Jewish Agency Needs for 1973 Point to Some $ 785 Million 60,000 Immigrants Expected in Israel
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Jewish Agency Needs for 1973 Point to Some $ 785 Million 60,000 Immigrants Expected in Israel

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The Jewish Agency issued today a “statement of needs” for 1973 amounting to $785 million for its multiple activities in Israel. Louis A. Pincus, chairman of the Jewish Agency Executive, said at a press conference afterwards that the increased needs stemmed from an anticipated 15 percent rise in immigration next year. He estimated the likely total of immigrants arriving in 1972 at 60,000.

The news conference was called to report details of the deliberations of the Jewish Agency’s Board of Governors which has been meeting here for the past two days. The board approved a $465 million budget for 1972 but it is “too early” to project figures for the 1973 budget according to Moshe Rivlin, Jewish Agency Director General. Rivlin said increased needs in housing and social services contributed to increasing the Agency’s financial burden next year.

Housing costs topped the list in the statement of needs at $284 million. Immigration costs were next at $89 million. The Jewish Agency’s 1972 budget allocated $150 million for housing and $57 million for immigration. Pincus announced the appointment of a committee by the Board of Governors to study the financial crisis afflicting Israeli universities which receive a major portion of their funds from the Jewish Agency.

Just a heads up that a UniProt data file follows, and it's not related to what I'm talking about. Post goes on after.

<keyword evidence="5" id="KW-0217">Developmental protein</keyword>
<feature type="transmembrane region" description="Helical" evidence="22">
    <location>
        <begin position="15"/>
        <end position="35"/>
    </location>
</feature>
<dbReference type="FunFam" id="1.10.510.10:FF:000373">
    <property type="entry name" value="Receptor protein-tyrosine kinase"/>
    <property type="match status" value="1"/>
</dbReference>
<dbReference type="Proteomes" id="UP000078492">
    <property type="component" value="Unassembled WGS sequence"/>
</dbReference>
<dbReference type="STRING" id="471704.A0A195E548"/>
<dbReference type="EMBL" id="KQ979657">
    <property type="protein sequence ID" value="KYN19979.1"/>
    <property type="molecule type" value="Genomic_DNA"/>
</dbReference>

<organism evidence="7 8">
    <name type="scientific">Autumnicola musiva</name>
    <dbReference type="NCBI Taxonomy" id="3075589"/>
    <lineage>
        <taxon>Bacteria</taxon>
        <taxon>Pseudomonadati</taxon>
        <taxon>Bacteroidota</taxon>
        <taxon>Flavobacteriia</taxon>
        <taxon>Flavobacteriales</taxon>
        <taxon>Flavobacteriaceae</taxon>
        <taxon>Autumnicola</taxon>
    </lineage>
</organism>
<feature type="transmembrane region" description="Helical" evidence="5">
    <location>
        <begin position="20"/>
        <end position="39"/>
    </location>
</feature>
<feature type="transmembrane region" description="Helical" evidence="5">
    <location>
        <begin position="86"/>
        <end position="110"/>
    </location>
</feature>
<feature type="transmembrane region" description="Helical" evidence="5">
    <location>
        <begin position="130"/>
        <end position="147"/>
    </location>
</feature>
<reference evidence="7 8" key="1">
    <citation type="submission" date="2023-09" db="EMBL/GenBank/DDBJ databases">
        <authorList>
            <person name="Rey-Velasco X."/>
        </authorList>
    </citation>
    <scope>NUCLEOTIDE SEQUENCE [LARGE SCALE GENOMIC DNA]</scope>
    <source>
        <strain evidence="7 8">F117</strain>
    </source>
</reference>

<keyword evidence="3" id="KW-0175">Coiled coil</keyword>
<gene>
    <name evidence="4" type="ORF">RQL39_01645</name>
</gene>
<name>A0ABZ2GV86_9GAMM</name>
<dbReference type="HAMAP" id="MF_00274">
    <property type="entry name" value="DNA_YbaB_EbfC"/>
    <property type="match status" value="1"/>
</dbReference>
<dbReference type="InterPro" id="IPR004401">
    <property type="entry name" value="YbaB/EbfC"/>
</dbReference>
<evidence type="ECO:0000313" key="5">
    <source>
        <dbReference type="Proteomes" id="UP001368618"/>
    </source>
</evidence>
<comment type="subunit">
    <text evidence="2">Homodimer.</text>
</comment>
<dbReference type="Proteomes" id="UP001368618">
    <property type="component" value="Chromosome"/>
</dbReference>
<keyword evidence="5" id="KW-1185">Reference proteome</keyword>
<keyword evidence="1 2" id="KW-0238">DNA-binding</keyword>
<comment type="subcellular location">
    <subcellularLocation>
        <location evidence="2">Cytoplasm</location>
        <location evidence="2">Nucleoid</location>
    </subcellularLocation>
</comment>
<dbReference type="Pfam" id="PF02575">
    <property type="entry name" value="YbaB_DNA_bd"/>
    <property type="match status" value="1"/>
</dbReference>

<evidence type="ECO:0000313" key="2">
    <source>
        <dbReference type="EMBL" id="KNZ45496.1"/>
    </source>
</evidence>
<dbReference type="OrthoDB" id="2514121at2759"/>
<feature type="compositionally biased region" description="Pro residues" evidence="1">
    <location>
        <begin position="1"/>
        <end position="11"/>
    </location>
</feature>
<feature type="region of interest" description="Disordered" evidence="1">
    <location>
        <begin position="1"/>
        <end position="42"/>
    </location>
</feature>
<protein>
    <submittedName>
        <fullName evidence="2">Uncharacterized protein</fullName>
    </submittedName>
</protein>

Max Fisher of Detroit, chairman of the Board of Governors said the committee would go a long way toward clearing up “the confusion that has arisen around the world as to what the priorities of the universities’ spending ought to be.” Fisher said “We’re not raising enough money around the world” and announced two steps to improve fund-raising efforts. He said that on Dec. 1, 25 pro- fessional fund-raisers from around the world will gather for a three-month course in fund-raising, and 25 national campaign chairmen from various countries will meet in London Nov. 27 to discuss, for the first time around the same table, ways to reach the Jewish Agency’s fund-raising goals. Fisher was optimistic about the chances for success this year because of what he described as a “new sense of unity” at the Board of Governors meeting. He attributed the unity to the assembling of Zionists and non-Zionists into the reconstituted Jewish Agency now in its second year.

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